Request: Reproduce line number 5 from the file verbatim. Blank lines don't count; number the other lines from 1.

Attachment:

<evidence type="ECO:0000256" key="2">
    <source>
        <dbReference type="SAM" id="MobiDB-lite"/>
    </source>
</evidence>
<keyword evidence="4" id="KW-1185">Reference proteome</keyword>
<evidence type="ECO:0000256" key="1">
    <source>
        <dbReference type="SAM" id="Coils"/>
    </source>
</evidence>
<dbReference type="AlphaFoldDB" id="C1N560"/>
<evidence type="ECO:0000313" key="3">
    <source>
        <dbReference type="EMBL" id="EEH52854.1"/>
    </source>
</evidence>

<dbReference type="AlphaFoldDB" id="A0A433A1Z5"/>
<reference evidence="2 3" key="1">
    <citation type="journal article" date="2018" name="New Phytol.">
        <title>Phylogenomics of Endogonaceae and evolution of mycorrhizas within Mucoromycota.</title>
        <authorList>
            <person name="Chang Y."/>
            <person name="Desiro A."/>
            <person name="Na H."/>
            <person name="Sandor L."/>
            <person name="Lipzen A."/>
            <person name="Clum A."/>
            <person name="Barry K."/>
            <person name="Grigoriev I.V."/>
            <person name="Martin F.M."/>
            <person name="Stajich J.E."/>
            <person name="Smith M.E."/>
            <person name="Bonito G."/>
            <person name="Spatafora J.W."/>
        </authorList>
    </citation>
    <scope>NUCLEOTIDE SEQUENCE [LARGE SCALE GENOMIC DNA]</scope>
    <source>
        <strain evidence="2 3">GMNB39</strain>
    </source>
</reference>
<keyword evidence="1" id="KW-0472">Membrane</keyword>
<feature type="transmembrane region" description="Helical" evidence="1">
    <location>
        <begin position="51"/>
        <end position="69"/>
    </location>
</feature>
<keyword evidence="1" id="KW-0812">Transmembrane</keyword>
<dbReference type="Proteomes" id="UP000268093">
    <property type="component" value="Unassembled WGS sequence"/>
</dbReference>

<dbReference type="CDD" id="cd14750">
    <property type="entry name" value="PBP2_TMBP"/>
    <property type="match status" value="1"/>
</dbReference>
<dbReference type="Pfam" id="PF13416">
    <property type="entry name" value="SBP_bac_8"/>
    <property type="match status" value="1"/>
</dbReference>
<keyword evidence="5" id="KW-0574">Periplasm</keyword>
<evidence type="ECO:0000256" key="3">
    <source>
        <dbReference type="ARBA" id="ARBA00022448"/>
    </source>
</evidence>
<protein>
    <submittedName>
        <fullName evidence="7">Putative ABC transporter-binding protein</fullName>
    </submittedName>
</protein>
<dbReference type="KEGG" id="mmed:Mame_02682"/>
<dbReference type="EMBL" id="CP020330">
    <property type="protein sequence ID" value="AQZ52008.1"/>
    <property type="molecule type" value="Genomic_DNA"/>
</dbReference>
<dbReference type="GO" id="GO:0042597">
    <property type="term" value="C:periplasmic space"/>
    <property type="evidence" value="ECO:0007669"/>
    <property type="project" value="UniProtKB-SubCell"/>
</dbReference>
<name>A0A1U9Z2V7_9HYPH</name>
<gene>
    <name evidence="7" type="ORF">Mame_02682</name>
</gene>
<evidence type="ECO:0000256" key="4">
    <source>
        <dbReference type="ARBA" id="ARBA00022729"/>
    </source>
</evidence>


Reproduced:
</evidence>